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Donald Trump’s Mug Shot Matters in a World of Fakes

For months, Etsy has become littered with a new genre of T-shirt: the Donald Trump mug shot. And they’re available in two main styles: Guity AF and Not Guilty. The shirts are adorned with photos of the former US president appearing as if he’d just been booked, but until very recently, they’ve been fakes—most of them unconvincing ones. Etsy sellers have been uploading them to the platform since at least March, as Trump has been indicted for numerous alleged crimes. Even Trump’s own campaign released a fake mug shot T-shirt to raise money.

But yesterday, the 2024 Republican presidential candidate was finally subjected to the criminal tradition of a mug shot in Georgia, where he has been indicted on charges relating to attempts to overturn 2020 election results in the state. It’s the fourth indictment against Trump, who now faces 91 felony charges in four jurisdictions. Trump maintains that he committed “no crime.”

In an era where manipulated images have captured our attention, Trump’s real mug shot—a simple, poorly lit photo—has achieved historic hype. It’s not that the image alone is notable—Trump is among the most recognizable faces in the world, and he chose to pose for the shot with his eyebrows knitted in his signature, serious look.

Still, it’s the first mug shot of a US president. (Justice officials in the former president’s three other criminal cases opted to skip that part of the process.) And that image, as plain as it is, may become one of the most important photos Trump has ever taken.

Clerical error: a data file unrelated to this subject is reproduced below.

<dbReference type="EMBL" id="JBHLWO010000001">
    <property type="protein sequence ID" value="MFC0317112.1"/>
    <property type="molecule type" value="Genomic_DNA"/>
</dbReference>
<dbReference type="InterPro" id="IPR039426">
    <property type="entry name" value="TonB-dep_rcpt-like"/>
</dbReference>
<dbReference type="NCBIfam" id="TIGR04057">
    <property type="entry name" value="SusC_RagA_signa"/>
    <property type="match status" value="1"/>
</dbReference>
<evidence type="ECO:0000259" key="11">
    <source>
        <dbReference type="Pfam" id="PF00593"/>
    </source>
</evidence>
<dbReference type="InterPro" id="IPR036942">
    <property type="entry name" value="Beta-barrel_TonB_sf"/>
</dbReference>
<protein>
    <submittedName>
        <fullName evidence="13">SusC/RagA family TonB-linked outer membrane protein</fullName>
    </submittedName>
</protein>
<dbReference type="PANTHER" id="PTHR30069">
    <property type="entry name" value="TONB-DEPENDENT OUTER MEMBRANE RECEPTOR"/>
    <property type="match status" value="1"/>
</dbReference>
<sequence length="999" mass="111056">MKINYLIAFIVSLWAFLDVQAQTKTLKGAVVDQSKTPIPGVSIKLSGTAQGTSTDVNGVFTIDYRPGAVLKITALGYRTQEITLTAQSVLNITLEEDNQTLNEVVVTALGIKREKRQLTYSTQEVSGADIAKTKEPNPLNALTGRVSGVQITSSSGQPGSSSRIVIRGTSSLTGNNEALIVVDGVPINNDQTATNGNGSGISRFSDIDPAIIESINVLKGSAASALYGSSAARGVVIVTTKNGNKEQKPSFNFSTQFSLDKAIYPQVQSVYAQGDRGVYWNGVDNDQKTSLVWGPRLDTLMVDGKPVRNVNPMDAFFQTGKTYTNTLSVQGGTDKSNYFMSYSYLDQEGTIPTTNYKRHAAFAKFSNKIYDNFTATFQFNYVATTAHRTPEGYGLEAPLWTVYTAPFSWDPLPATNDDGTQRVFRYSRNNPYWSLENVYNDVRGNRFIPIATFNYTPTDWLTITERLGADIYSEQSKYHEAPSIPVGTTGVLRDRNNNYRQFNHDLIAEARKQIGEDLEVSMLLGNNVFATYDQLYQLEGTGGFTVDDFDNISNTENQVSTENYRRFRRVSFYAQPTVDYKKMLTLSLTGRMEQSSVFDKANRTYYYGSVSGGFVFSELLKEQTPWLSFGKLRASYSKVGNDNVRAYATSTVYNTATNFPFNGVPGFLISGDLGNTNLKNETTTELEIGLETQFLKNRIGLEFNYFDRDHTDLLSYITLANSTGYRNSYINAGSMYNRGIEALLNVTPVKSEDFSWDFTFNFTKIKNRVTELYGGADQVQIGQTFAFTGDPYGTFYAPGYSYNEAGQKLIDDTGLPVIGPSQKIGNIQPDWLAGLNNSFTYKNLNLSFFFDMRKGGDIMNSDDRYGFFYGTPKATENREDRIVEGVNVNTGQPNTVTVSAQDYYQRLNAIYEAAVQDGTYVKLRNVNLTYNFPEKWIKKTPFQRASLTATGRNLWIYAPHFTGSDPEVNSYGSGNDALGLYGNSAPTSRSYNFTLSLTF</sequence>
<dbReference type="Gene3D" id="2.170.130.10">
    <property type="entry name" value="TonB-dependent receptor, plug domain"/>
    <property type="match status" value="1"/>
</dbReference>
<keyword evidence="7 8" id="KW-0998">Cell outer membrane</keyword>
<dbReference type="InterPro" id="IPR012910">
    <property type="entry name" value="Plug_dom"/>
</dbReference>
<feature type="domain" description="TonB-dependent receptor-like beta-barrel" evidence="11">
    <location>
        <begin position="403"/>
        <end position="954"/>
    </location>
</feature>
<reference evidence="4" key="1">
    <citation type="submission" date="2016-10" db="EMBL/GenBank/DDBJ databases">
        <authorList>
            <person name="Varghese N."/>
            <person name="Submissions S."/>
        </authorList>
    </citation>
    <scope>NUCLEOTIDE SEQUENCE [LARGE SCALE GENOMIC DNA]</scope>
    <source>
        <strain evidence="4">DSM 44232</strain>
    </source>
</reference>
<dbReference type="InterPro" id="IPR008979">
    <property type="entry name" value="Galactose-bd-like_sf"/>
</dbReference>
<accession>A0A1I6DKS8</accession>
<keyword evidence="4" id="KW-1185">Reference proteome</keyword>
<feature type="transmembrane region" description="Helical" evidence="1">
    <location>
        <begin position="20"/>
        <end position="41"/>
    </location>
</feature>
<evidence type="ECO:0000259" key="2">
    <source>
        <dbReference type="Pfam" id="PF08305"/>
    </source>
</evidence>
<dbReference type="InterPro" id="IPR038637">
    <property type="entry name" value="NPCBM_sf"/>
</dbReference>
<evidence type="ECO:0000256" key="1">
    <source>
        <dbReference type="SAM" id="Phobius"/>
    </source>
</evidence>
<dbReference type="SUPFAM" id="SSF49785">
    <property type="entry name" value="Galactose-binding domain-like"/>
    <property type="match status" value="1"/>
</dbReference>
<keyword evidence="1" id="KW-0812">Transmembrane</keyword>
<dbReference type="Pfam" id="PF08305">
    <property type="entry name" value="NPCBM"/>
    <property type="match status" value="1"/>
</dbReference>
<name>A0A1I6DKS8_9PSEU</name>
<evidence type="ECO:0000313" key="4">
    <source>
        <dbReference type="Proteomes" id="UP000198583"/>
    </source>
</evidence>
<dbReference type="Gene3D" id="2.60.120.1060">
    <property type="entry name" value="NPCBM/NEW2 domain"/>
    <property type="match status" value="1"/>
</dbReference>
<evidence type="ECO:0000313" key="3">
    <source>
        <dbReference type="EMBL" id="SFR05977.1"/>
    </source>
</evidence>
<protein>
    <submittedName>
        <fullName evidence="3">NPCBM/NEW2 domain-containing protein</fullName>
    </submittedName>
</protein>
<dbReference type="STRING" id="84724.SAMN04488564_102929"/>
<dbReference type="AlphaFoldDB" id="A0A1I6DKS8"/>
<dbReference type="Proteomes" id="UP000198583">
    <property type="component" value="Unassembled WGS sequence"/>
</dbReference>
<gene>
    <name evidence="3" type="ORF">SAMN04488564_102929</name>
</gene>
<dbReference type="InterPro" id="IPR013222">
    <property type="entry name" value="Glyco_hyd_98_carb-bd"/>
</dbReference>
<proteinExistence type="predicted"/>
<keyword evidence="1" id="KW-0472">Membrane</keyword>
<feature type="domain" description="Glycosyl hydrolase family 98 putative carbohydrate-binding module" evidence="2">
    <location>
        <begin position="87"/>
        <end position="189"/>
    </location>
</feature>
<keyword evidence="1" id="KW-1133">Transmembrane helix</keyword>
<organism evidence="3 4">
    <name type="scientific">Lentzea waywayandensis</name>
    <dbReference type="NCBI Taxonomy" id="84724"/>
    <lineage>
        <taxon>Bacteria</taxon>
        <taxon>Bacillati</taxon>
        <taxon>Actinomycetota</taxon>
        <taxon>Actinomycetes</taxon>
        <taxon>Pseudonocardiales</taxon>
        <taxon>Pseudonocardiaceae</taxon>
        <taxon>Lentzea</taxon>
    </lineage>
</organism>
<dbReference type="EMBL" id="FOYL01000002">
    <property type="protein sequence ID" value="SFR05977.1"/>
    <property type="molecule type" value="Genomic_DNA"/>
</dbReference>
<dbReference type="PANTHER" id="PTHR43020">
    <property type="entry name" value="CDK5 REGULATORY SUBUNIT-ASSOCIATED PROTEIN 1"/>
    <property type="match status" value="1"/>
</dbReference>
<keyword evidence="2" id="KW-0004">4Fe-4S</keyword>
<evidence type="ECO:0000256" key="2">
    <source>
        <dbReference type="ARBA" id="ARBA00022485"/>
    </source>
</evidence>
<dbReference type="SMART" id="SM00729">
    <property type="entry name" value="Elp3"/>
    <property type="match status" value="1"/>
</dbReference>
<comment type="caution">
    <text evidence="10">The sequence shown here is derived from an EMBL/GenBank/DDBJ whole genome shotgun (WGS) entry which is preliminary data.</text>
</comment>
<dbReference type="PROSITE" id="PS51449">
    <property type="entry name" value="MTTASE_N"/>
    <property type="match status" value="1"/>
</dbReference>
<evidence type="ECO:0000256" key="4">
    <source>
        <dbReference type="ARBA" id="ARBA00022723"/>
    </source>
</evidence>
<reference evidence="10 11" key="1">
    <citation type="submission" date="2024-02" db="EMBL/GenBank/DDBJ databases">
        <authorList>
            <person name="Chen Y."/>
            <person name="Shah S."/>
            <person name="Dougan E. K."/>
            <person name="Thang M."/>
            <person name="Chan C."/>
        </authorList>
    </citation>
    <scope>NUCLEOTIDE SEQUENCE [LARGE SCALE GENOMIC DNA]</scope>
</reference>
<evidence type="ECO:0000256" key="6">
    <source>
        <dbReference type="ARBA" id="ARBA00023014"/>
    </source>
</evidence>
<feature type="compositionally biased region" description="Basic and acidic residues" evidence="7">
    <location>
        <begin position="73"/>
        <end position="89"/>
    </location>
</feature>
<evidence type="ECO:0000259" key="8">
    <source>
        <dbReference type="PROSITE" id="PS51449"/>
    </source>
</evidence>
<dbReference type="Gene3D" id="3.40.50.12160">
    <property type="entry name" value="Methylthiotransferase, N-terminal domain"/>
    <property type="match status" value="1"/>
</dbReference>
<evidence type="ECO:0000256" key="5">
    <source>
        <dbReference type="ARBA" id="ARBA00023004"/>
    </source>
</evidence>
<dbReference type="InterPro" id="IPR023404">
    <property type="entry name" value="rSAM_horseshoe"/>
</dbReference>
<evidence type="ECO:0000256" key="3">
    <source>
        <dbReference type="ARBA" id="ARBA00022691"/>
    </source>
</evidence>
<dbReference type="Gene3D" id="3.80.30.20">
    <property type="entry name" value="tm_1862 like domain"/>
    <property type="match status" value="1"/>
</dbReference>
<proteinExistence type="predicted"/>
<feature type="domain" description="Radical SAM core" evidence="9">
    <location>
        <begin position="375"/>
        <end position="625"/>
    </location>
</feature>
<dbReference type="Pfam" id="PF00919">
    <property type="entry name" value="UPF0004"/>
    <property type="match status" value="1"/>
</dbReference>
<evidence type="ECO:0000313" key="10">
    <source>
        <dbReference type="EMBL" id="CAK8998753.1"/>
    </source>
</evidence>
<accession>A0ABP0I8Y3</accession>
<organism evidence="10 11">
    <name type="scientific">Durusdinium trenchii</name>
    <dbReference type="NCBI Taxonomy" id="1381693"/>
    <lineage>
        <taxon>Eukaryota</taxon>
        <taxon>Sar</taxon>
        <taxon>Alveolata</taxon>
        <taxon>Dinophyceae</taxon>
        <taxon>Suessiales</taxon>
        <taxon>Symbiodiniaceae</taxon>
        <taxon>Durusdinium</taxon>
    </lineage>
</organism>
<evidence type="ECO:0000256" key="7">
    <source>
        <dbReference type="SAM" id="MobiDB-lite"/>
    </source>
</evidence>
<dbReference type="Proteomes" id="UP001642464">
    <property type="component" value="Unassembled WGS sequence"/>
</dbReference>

“The AI-generated ones, no matter how good they are, will eventually be seen as AI-generated. Fakes will be known as fakes,” says Jonathan Finn, a professor of communication studies at Wilfrid Laurier University in Ontario, who wrote the book Capturing the Criminal Image: From Mug Shot to Surveillance Society. But the real mug shot “will last forever. It will have all the history and associations tied to it.”

After Trump’s mug shot was released last night, it flooded the internet, supplanting the fakes that spread before the real thing was released. It appeared on Instagram stories, as memes, and on Trump’s own social network, Truth Social. After surrendering to Georgia authorities, Trump even made his first post on X, formerly Twitter, since his account was reinstated by Elon Musk late last year. “Election interference, never surrender,” a post featuring the picture reads.

Mug shots serve a practical purpose: to identify the person accused of a crime, and document their physical status at the time of an arrest. But media coverage of crimes that included mug shots have contributed to harmful stereotypes of people of color, who are arrested at disproportionate rates. Their publication can also make a person appear guilty of the accusations against them before they’ve had a fair trial.

But Trump finds himself in a different position, where viewers of the mug shot will likely be split: Those who support Trump may see a man wrongfully accused while those who presume him guilty may see it as validation of their beliefs.

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